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Museveni signs Uganda’s ‘tough’ Anti-Homosexuality Bill into Law

The Anti-Homosexuality Act 2023 provides for the death penalty for aggravated homosexuality (sex acts committed without consent or under duress, against children, people with mental or physical disabilities by a serial offender or involving incest.

President Museveni has signed into law the anti-homosexuality Bill . PHOTO/FILE

KAMPALA, UGANDA: President Yoweri Museveni has signed into law Uganda’s Anti-Homosexuality Bill 2023 enforcing tougher measures against people who pronounce themselves as gay in the East African country.

The restrictive anti-gay bill comes with tough punishments and fines for those convicted of promoting, recruiting and practicing homosexuality or lesbianism in Uganda. The law also provides for a life sentence in prison for an individual convicted of same-sex acts in the country.

The Speaker of Parliament Rt Hon Anita Among Annet on Monday, May 29, 2023, confirmed in a tweet that the President assented to the Anti-Homosexuality Bill leaning to his powers enshrined in Article 91(3) of the constitution of Uganda.

“His Excellency, the President of the Republic of Uganda, General Yoweri Kaguta Museveni has executed his constitutional mandate as prescribed by Article 91 (3) (a) of the Constitution. He has assented to the Anti-Homosexuality Act [sic]. As the Parliament of Uganda, we have answered the cries of our people,” Ms Among tweeted on Monday.

“We have stood strong to defend the culture, values and aspirations of our people as per objectives 19 & 24 of our national objectives and directive principles of state policy,” she added.

The Speaker also asked the duty bearers under the law to execute the mandate bestowed upon them in the Anti-Homosexuality Act.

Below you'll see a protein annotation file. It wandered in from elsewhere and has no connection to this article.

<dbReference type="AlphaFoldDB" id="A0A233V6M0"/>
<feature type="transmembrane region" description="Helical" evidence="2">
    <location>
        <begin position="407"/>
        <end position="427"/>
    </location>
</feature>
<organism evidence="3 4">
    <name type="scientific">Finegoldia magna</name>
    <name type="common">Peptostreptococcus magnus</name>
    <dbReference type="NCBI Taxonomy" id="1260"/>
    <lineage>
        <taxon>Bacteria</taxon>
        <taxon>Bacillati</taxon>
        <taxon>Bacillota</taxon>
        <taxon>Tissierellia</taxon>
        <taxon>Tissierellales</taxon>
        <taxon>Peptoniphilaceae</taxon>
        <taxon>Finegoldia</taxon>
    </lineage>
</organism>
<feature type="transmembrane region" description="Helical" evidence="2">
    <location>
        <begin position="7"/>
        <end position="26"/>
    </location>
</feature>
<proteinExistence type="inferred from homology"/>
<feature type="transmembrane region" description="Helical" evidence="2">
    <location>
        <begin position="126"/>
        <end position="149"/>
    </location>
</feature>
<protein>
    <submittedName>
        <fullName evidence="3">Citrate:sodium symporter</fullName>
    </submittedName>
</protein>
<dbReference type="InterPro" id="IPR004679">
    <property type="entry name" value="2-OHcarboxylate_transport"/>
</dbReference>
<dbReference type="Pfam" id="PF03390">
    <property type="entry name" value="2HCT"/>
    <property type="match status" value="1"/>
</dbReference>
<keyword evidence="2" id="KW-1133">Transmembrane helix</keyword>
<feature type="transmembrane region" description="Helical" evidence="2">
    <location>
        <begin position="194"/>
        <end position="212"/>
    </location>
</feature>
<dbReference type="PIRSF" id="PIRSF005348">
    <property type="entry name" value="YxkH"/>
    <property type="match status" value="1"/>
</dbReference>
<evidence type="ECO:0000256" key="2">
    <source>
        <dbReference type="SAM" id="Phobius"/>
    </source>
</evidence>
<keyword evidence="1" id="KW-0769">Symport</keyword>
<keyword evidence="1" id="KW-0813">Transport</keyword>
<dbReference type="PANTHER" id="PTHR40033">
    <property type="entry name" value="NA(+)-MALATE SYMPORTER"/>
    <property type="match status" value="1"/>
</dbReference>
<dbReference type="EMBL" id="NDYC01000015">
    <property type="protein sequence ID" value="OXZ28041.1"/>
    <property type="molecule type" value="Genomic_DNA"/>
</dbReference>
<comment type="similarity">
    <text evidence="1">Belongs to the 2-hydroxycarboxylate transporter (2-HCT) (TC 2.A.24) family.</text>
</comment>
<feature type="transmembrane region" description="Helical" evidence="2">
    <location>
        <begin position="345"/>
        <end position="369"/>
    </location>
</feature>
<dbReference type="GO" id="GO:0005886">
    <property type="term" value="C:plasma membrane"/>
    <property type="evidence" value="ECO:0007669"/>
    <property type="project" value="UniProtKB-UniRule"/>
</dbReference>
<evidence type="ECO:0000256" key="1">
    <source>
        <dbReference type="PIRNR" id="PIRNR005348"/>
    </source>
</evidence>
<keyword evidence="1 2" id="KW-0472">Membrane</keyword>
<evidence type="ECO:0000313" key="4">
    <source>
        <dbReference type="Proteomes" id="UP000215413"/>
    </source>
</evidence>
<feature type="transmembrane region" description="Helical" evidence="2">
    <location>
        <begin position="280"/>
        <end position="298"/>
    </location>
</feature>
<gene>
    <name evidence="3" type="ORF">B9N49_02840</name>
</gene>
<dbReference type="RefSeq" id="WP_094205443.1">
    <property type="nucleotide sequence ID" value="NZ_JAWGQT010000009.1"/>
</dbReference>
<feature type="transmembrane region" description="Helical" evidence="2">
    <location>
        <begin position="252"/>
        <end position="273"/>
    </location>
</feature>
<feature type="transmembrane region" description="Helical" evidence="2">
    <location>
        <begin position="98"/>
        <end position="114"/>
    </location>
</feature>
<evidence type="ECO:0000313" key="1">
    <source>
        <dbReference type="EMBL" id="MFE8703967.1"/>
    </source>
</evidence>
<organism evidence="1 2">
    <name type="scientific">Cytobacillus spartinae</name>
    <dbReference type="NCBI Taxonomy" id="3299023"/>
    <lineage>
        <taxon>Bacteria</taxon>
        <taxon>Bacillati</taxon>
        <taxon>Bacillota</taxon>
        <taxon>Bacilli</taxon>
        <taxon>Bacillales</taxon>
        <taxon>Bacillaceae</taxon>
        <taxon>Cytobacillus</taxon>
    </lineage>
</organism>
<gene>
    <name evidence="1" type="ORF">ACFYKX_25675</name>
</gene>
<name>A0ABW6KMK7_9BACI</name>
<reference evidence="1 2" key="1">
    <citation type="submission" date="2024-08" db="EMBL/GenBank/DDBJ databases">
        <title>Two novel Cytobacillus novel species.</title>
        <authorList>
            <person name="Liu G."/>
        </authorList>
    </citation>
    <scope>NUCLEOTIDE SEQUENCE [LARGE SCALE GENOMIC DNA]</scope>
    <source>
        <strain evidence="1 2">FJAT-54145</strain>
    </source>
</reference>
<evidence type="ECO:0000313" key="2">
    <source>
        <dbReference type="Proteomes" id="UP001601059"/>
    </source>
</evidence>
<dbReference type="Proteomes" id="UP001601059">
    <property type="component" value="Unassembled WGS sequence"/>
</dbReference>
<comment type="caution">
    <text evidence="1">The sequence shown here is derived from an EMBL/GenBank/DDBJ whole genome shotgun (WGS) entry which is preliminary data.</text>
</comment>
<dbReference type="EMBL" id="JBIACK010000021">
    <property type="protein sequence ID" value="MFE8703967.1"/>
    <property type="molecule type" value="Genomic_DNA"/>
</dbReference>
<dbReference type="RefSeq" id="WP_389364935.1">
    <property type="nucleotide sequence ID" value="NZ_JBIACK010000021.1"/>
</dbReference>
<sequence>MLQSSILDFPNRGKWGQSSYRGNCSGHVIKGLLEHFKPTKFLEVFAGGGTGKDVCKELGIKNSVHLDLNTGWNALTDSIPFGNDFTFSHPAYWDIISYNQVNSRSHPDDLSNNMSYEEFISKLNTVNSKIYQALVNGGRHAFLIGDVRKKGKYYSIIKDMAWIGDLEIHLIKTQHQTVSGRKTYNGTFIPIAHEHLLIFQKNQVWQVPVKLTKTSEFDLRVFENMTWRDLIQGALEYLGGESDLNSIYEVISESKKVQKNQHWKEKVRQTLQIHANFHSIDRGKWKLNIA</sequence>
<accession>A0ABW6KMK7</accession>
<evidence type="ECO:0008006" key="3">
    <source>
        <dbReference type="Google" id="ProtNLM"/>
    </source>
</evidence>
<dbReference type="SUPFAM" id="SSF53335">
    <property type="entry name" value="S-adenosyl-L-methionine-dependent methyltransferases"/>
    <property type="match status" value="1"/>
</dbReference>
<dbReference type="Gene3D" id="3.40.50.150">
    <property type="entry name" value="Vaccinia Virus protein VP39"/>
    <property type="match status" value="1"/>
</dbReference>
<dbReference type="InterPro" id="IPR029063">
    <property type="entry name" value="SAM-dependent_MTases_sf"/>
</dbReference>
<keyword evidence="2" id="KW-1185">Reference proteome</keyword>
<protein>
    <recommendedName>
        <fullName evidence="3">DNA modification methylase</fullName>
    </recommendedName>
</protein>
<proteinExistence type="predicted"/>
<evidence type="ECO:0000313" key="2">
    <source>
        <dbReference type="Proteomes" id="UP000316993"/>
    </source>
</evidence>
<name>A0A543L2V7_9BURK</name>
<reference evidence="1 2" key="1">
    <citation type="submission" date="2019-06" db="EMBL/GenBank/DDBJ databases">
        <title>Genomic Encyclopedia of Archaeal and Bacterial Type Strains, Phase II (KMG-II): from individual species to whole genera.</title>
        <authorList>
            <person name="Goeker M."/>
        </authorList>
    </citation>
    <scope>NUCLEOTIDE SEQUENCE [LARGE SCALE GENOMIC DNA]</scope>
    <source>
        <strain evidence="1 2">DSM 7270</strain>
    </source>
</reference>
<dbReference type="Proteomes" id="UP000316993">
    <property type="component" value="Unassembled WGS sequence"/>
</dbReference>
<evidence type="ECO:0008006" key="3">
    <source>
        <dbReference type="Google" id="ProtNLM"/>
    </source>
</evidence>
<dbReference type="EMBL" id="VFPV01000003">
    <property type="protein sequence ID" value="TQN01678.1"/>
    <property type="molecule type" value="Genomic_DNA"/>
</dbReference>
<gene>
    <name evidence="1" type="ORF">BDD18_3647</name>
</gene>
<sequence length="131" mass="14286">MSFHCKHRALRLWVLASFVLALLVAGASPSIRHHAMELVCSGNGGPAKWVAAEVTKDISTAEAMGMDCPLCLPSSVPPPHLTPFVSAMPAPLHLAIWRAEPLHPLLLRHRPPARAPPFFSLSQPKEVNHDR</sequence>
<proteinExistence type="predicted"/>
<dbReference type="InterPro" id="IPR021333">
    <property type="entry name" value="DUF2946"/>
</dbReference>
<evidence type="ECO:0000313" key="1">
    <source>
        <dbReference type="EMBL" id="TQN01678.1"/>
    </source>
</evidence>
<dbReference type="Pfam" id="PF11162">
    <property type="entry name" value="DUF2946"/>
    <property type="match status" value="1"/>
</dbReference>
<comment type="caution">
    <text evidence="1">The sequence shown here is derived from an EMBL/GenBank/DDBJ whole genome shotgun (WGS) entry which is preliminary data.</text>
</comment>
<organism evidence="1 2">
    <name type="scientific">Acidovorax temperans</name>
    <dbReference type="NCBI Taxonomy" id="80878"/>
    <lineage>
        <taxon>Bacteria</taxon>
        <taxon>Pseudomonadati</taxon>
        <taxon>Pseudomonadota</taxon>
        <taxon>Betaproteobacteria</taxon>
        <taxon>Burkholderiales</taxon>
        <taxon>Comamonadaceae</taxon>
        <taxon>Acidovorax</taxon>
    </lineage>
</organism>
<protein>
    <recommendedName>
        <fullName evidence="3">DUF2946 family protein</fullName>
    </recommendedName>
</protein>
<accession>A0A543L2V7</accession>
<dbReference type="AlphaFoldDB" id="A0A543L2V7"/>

“The people of Uganda have spoken, and it is your duty now to enforce the law in a fair, steadfast, and firm manner,” she said.

Parliament modified the bill on May 2 after its initial March 21 draft sparked international condemnation for targeting people identifying as LGBQT.

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The President has been under intense pressure from his Western donors who have categorically stated that Uganda risks to lose on funding if the anti-homosexuality bill is signed into law.

The bill was first introduced in parliament and passed in December 2013, signed into law in February 2014 but quashed by courts of law on grounds of quorum in August 2014 before it was this year re-introduced by Bugiri legislator Asuman Basalilwa and first passed on 22nd March 2023 but returned by the president early last month.

Making the tough decision to sign the bill into law now pauses a high chance that government will now have to take care of the Ugandans living with HIV/AIDs and other funding in key sectors of Health, Security, Education, governance, Agriculture, transport among others.

Speaking to DailyMonitor recently, the State Minister for Foreign Affairs, Mr Henry Okello Oryem said whereas government recognises the threat of sanctions over the tough anti-gay bill, it won’t be backing down.

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The foreign powers have termed it a bad bill now a bad law which will infringe on the rights of Ugandans and will deter the fight against HIV/AIDs.

Uganda gets over $300 million from Western backed organizations like USAID, UNAIDS, and PEPFAR which help in buying drugs for the over One million Ugandans living with HIV/AIDS.

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